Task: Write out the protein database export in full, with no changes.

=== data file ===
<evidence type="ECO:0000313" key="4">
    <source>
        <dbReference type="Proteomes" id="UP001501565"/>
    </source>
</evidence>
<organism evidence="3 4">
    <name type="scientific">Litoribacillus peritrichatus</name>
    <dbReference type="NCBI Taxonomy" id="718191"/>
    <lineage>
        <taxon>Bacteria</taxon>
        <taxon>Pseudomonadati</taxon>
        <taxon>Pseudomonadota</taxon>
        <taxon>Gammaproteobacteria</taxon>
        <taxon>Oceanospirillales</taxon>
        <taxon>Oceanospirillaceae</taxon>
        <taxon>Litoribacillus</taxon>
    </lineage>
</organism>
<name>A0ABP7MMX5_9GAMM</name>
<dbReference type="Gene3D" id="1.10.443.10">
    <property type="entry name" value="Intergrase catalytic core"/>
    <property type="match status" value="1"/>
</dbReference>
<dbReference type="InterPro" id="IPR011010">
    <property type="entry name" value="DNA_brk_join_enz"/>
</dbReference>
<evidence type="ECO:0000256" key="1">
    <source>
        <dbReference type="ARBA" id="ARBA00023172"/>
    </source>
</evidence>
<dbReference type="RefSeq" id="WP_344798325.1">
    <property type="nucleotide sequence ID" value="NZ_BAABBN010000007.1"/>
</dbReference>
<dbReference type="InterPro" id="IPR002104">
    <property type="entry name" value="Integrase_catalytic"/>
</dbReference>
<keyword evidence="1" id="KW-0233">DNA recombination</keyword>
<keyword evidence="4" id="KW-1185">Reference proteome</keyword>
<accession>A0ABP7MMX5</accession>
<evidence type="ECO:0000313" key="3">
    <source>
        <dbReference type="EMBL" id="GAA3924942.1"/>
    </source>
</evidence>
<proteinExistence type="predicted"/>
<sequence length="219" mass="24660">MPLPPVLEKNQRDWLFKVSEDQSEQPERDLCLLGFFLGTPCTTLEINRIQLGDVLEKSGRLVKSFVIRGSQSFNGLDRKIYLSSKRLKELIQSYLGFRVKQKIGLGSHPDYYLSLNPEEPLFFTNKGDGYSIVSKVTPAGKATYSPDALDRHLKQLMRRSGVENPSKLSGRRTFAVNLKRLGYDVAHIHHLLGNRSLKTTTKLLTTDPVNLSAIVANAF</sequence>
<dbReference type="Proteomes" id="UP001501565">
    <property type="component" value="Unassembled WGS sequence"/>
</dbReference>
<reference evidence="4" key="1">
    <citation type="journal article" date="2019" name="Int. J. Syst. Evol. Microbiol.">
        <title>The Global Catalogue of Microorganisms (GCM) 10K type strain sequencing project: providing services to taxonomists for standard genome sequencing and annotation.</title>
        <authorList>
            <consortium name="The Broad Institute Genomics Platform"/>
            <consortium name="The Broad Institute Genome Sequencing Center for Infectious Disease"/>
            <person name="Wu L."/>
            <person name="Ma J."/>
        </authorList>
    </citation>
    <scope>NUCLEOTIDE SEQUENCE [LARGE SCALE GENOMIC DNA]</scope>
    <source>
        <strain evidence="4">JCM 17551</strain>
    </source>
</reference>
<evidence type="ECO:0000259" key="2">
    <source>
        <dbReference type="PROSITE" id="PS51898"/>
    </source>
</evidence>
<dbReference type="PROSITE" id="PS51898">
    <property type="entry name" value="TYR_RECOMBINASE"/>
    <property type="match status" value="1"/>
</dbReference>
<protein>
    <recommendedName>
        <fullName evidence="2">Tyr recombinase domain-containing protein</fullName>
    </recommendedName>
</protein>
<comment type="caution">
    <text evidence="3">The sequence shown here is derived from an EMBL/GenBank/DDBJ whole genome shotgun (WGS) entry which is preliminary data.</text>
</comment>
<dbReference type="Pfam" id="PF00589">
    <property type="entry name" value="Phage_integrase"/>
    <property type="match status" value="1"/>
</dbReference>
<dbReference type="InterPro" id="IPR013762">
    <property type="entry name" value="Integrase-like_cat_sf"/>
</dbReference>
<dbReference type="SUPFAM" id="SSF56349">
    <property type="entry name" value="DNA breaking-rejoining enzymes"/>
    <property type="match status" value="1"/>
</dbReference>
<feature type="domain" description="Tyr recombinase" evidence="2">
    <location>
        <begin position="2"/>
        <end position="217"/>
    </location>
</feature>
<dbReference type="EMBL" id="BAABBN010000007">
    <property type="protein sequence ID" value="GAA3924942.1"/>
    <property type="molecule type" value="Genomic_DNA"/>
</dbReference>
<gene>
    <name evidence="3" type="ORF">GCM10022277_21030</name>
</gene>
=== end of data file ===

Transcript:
<evidence type="ECO:0000313" key="4">
    <source>
        <dbReference type="Proteomes" id="UP001501565"/>
    </source>
</evidence>
<organism evidence="3 4">
    <name type="scientific">Litoribacillus peritrichatus</name>
    <dbReference type="NCBI Taxonomy" id="718191"/>
    <lineage>
        <taxon>Bacteria</taxon>
        <taxon>Pseudomonadati</taxon>
        <taxon>Pseudomonadota</taxon>
        <taxon>Gammaproteobacteria</taxon>
        <taxon>Oceanospirillales</taxon>
        <taxon>Oceanospirillaceae</taxon>
        <taxon>Litoribacillus</taxon>
    </lineage>
</organism>
<name>A0ABP7MMX5_9GAMM</name>
<dbReference type="Gene3D" id="1.10.443.10">
    <property type="entry name" value="Intergrase catalytic core"/>
    <property type="match status" value="1"/>
</dbReference>
<dbReference type="InterPro" id="IPR011010">
    <property type="entry name" value="DNA_brk_join_enz"/>
</dbReference>
<evidence type="ECO:0000256" key="1">
    <source>
        <dbReference type="ARBA" id="ARBA00023172"/>
    </source>
</evidence>
<dbReference type="RefSeq" id="WP_344798325.1">
    <property type="nucleotide sequence ID" value="NZ_BAABBN010000007.1"/>
</dbReference>
<dbReference type="InterPro" id="IPR002104">
    <property type="entry name" value="Integrase_catalytic"/>
</dbReference>
<keyword evidence="1" id="KW-0233">DNA recombination</keyword>
<keyword evidence="4" id="KW-1185">Reference proteome</keyword>
<accession>A0ABP7MMX5</accession>
<evidence type="ECO:0000313" key="3">
    <source>
        <dbReference type="EMBL" id="GAA3924942.1"/>
    </source>
</evidence>
<proteinExistence type="predicted"/>
<sequence length="219" mass="24660">MPLPPVLEKNQRDWLFKVSEDQSEQPERDLCLLGFFLGTPCTTLEINRIQLGDVLEKSGRLVKSFVIRGSQSFNGLDRKIYLSSKRLKELIQSYLGFRVKQKIGLGSHPDYYLSLNPEEPLFFTNKGDGYSIVSKVTPAGKATYSPDALDRHLKQLMRRSGVENPSKLSGRRTFAVNLKRLGYDVAHIHHLLGNRSLKTTTKLLTTDPVNLSAIVANAF</sequence>
<dbReference type="Proteomes" id="UP001501565">
    <property type="component" value="Unassembled WGS sequence"/>
</dbReference>
<reference evidence="4" key="1">
    <citation type="journal article" date="2019" name="Int. J. Syst. Evol. Microbiol.">
        <title>The Global Catalogue of Microorganisms (GCM) 10K type strain sequencing project: providing services to taxonomists for standard genome sequencing and annotation.</title>
        <authorList>
            <consortium name="The Broad Institute Genomics Platform"/>
            <consortium name="The Broad Institute Genome Sequencing Center for Infectious Disease"/>
            <person name="Wu L."/>
            <person name="Ma J."/>
        </authorList>
    </citation>
    <scope>NUCLEOTIDE SEQUENCE [LARGE SCALE GENOMIC DNA]</scope>
    <source>
        <strain evidence="4">JCM 17551</strain>
    </source>
</reference>
<evidence type="ECO:0000259" key="2">
    <source>
        <dbReference type="PROSITE" id="PS51898"/>
    </source>
</evidence>
<dbReference type="PROSITE" id="PS51898">
    <property type="entry name" value="TYR_RECOMBINASE"/>
    <property type="match status" value="1"/>
</dbReference>
<protein>
    <recommendedName>
        <fullName evidence="2">Tyr recombinase domain-containing protein</fullName>
    </recommendedName>
</protein>
<comment type="caution">
    <text evidence="3">The sequence shown here is derived from an EMBL/GenBank/DDBJ whole genome shotgun (WGS) entry which is preliminary data.</text>
</comment>
<dbReference type="Pfam" id="PF00589">
    <property type="entry name" value="Phage_integrase"/>
    <property type="match status" value="1"/>
</dbReference>
<dbReference type="InterPro" id="IPR013762">
    <property type="entry name" value="Integrase-like_cat_sf"/>
</dbReference>
<dbReference type="SUPFAM" id="SSF56349">
    <property type="entry name" value="DNA breaking-rejoining enzymes"/>
    <property type="match status" value="1"/>
</dbReference>
<feature type="domain" description="Tyr recombinase" evidence="2">
    <location>
        <begin position="2"/>
        <end position="217"/>
    </location>
</feature>
<dbReference type="EMBL" id="BAABBN010000007">
    <property type="protein sequence ID" value="GAA3924942.1"/>
    <property type="molecule type" value="Genomic_DNA"/>
</dbReference>
<gene>
    <name evidence="3" type="ORF">GCM10022277_21030</name>
</gene>